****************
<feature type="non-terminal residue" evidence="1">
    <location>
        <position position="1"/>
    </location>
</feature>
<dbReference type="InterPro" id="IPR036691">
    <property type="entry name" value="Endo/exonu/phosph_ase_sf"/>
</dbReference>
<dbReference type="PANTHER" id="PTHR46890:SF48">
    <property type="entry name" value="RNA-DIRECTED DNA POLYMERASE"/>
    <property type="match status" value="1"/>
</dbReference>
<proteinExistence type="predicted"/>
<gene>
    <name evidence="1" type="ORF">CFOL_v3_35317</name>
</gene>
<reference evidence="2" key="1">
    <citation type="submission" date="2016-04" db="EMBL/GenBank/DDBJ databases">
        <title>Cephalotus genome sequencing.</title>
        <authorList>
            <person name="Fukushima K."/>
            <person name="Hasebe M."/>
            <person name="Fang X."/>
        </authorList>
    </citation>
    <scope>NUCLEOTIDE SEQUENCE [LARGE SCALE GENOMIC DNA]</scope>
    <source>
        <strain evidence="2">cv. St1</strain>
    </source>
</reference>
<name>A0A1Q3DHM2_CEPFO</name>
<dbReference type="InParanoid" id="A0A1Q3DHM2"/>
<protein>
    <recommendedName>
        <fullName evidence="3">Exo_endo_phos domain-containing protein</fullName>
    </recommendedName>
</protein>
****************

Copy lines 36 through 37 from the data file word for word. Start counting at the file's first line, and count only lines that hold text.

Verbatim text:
    </recommendedName>
</protein>